The Tomatometer rating – based on the published opinions of hundreds of film and television critics – is a trusted measurement of movie and TV programming quality for millions of moviegoers. It represents the percentage of professional critic reviews that are positive for a given film or television show.
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The Tomatometer is 60% or higher.
The Tomatometer is 59% or lower.
Movies and TV shows are Certified Fresh with a steady Tomatometer of 75% or higher after a set amount of reviews (80 for wide-release movies, 40 for limited-release movies, 20 for TV shows), including 5 reviews from Top Critics.
Percentage of users who rate a movie or TV show positively.
Frustratingly sketchy partly because it is not finally a survival tale but a mystical evocation of the power of Inuit mythology, and how the passing down of ancient wisdom can sustain the human spirit in the direst circumstances.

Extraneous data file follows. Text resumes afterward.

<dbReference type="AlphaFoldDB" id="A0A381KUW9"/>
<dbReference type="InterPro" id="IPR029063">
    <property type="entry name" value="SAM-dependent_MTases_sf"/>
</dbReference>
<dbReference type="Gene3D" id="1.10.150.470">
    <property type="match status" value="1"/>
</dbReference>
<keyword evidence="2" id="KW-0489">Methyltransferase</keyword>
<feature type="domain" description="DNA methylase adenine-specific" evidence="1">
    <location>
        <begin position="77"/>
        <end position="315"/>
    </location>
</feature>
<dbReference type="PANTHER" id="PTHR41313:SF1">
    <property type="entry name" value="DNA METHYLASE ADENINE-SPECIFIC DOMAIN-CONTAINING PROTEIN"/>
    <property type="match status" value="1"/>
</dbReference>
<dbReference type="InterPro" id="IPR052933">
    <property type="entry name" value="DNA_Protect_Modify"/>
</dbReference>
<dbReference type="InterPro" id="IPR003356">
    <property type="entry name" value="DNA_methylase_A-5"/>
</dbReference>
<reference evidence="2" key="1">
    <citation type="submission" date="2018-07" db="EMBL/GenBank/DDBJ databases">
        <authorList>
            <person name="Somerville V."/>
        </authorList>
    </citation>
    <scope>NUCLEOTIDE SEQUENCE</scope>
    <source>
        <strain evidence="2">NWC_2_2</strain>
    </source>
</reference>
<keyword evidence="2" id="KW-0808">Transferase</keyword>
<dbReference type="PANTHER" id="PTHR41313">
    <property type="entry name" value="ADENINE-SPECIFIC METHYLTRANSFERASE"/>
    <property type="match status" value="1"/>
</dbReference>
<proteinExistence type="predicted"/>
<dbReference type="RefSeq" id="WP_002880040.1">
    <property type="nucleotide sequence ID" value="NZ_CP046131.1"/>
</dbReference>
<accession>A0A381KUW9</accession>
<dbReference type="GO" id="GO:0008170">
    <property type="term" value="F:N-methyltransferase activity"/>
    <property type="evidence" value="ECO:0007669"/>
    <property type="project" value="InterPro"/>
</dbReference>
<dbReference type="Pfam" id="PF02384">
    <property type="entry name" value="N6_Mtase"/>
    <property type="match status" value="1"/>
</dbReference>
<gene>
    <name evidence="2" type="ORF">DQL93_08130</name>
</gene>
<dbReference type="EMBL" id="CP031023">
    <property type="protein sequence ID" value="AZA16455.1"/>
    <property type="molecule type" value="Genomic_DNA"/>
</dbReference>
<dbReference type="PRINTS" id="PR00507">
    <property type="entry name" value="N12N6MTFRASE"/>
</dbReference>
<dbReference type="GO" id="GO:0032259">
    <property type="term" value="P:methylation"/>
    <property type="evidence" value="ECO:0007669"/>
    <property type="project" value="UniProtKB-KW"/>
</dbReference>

With its glacial pace and lack of action,this sample of Arctic artiness may be appreciated principally by anthropologists and social studies teachers and those who can enjoy seeing remote cultures through their own, aboriginal eyes.
A powerful Inuit film about the wisdom and skills of elders, the devastation wrought by contact with Westerners, the importance of community, and the magical connection between grandparents and grandchildren.
The film is beautiful to behold: The Arctic tundra is a wondrous spectacle, especially in summer. It is well acted, with a naturalism that lends a documentary feel. It is thoughtfully dramatic, albeit in a subtle way.
The third in a cinematic trilogy of pre-Christian Inuit life that began with Atanarjuat, The Fast Runner, Before Tomorrow is an outstanding film which presents a distinctly feminine view of the history of the Inuit.
It's set in a forbidding landscape at a dangerous time, and Cousineau and Ivalu show how companionship and shared tradition can go a long way toward sustaining people even in the face of personal devastation.